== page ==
Data breaches are an all too common occurrence and there is no single measure of their impact. Aside from the adverse impact a data breach has on the affected company, data breaches also have a domino effect on the affected company’s customers. In fact, quite often the breach occurs within companies with which we’ve established much trust.
Unfortunately, many users view security as a passive endeavor that can or should be resolved simply by installing some perceived magic bullet, such as antivirus software. The reality is that antivirus software never has been and never will be a panacea. At best, antivirus software serves as a good pre-filter for a wide range of known threats.
You can bolster your defenses through the use of other technologies, such as firewalls, phishing filters, VPN’s like Surfshark, spam filters, and the like. But even bolstered, you still are left essentially with an arsenal of products adept at pre-filtering known threats.
This isn’t to say you should relax your controls or not use these products. If you can minimize your risk to the biggest majority of threats, you’ve gone a long way towards better security. It does, however, mean that you have to rethink your stance – you have to assess your own risk potential and your own risk tolerance, and then develop your own risk management plan.
For a home user with no business assets to be concerned with, your biggest concerns regarding data theft will probably be things like the risk of having your bank account compromised or becoming a victim of credit card fraud.
Once you’ve identified what your risk potential is, then determine what your risk tolerance is. Many banks, for example, will allow you to setup alerts for a wide range of activities, including things like wire transfers, drops in your balance, and the like. Take advantage of these features and setup a series of alerts that will give you early warning if your account is compromised but won’t be so intrusive that you quickly find yourself ignoring them.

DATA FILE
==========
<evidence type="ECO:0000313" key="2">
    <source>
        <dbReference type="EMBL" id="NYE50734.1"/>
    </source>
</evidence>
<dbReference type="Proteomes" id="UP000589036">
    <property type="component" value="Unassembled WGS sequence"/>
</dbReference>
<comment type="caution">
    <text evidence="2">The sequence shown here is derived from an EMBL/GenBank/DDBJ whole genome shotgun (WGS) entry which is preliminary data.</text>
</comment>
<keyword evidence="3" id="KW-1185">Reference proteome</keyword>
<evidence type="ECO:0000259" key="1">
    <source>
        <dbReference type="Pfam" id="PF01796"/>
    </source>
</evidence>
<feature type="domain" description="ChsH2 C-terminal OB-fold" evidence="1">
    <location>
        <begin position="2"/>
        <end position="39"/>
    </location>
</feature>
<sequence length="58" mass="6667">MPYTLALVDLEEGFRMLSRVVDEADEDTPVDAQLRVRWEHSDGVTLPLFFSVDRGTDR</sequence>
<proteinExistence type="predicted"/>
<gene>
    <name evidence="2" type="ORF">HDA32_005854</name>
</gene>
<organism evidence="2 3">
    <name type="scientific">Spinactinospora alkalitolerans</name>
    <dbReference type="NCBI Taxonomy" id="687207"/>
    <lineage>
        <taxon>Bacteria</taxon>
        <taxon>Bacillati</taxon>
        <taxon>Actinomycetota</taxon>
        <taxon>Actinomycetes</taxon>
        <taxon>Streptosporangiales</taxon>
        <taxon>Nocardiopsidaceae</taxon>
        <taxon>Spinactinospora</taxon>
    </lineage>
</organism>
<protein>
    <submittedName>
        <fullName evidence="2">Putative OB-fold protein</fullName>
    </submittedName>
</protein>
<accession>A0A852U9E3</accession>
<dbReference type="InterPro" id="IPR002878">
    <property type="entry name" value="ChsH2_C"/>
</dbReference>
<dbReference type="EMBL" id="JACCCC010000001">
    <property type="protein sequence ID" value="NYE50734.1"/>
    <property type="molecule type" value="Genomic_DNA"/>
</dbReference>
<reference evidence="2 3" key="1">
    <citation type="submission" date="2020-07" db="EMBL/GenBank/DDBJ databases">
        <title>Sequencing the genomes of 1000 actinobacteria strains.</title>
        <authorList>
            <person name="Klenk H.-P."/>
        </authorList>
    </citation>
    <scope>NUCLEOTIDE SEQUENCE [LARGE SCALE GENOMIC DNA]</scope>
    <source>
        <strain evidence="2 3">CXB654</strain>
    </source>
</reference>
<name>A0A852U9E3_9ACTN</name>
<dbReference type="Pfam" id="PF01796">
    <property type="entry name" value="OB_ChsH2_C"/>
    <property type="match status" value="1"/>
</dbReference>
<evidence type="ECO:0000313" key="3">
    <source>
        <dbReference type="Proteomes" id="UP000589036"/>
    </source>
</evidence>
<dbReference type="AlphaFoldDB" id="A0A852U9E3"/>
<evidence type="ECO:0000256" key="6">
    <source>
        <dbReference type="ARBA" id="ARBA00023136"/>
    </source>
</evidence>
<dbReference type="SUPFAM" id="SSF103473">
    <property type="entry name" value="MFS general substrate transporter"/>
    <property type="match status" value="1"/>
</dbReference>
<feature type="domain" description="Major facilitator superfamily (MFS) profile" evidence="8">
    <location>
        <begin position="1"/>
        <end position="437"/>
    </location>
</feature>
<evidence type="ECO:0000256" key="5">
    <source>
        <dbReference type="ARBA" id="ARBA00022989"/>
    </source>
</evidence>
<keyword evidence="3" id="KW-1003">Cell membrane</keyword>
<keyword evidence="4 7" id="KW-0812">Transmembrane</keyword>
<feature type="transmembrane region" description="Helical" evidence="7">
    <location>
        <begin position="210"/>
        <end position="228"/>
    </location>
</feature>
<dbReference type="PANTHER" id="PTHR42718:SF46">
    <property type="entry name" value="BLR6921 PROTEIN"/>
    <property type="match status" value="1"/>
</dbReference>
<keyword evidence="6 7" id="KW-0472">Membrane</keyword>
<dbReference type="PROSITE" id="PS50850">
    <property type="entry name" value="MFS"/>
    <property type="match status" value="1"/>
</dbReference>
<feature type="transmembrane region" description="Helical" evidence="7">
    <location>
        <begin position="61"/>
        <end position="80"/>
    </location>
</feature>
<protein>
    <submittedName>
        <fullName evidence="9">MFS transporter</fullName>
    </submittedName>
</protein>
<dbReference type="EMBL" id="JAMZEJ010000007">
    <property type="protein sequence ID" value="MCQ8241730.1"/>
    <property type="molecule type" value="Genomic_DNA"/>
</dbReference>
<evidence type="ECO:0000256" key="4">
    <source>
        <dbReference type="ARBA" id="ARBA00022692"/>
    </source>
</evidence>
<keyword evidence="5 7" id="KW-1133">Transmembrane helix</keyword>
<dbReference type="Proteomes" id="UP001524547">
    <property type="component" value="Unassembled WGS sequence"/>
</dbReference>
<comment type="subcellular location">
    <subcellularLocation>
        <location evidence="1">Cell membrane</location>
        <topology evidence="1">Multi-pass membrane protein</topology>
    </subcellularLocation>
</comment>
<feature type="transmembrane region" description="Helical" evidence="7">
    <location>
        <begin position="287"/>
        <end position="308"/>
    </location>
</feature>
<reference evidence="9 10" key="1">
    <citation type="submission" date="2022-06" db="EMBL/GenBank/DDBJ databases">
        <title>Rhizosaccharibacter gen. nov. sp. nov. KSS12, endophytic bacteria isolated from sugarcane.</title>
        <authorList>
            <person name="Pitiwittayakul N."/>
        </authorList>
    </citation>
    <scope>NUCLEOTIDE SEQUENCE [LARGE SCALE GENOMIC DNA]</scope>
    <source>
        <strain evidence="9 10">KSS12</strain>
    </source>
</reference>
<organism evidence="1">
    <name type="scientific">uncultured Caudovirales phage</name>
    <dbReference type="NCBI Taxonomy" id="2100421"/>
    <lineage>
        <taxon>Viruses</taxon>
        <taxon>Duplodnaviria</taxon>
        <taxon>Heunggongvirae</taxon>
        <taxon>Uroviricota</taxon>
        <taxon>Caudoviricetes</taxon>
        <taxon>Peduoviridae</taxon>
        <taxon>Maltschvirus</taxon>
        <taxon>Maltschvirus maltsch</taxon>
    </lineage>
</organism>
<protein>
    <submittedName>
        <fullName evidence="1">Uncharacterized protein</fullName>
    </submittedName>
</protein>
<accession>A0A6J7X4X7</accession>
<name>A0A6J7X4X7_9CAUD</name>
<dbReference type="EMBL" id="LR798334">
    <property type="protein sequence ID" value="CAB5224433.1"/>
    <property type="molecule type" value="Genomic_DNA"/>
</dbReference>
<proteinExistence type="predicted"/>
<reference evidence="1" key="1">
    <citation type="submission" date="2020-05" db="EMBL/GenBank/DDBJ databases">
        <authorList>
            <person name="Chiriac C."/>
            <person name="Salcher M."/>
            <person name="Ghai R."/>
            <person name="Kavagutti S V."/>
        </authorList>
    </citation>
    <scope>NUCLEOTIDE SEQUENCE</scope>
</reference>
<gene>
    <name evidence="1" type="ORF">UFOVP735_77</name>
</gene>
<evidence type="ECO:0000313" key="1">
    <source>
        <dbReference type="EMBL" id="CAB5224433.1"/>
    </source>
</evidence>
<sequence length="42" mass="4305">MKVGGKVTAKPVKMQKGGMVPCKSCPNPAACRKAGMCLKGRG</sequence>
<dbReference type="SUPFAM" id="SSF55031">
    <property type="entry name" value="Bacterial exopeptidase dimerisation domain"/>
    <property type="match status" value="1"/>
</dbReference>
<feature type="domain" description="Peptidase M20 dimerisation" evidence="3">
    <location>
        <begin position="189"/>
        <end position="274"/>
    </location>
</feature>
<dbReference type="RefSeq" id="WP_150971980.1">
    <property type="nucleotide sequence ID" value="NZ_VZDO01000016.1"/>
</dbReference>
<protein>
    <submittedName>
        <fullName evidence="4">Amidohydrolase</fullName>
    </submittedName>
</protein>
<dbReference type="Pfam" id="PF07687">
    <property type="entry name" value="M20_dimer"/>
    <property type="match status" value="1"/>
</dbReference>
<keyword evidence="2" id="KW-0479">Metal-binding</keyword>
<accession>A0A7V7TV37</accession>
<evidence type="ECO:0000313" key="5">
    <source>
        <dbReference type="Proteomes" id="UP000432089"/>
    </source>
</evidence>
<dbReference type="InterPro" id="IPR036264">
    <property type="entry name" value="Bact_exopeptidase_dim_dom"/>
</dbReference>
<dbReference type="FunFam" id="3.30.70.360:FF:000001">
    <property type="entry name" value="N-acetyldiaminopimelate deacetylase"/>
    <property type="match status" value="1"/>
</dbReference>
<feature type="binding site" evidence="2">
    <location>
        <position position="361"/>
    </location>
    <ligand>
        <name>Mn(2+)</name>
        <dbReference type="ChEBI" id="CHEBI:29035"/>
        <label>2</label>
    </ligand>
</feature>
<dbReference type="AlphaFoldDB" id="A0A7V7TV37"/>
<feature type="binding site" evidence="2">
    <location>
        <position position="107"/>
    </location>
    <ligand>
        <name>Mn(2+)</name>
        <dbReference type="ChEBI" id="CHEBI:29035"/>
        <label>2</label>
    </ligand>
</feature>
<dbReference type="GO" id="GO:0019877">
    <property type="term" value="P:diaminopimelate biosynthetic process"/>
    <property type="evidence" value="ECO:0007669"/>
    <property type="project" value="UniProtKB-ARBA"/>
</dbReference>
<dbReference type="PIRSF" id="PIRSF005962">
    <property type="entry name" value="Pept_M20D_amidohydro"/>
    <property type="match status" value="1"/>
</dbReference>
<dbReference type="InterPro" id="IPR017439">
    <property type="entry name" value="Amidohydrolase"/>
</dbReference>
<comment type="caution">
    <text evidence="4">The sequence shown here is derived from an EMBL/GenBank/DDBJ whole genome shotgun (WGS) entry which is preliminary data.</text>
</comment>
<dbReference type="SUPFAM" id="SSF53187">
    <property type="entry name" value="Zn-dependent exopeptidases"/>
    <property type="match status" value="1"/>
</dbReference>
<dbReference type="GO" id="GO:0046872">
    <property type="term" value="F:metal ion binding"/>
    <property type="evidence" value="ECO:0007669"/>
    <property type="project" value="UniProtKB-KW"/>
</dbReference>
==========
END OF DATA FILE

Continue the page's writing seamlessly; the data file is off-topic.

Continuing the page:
Monitor your credit reports. You can do this manually or via a service such as IDWatchDog. Several free antivirus products come bundled with a free version of IDWatchDog so cost is not a factor here. You should also monitor your credit card expenses. If a breach involving your credit card has occurred, attackers will often start with small sums to check the validity of a card. In other words, don’t just look for big unexpected expenses – look for small unexpected expenses as well.
Good password management is a must-have component of risk management. Don’t share your password among different sites. If a company you do business with is breached and your username and password is stolen as a result, attackers will often try the same username and password combination on different sites. This enables one breach to have far reaching consequences across all your online accounts. To prevent this, having a unique password for each sensitive site is imperative.
Of course, you can share the same password across sites that don’t matter – i.e. sites that don’t require a credit card and which contain no sensitive personal information. But make sure your bank account password is unique and that each credit card account has a unique password as well. Your email account should have yet another unique password. Don’t use the same PIN either. There is a simple trick to making this all easier – write down the passwords.
This goes back to risk tolerance – you can’t protect against every possible scenario. Instead, focus on the most likely scenarios, i.e. someone gaining online access indirectly via the Web. So again, don’t be afraid to write down your passwords if it helps ensure you will use unique passwords on each of your sensitive accounts.
To recap, assume your data will be compromised in some fashion, even because of a company you do business with. Assess your risk by figure out what would be at stake when (not if) that occurs. Then implement smart measures that will give you an early warning of potential signs of compromise of sensitive accounts or data (i.e. credit reports). Understand your risk tolerance so these measures are pertinent but don’t cripple your day to day activities or overwhelm you with noise. And remember, your goal is not to achieve 100% security; that’s impossible. And by all means, use antivirus software – just don’t believe it’s going to stop every threat.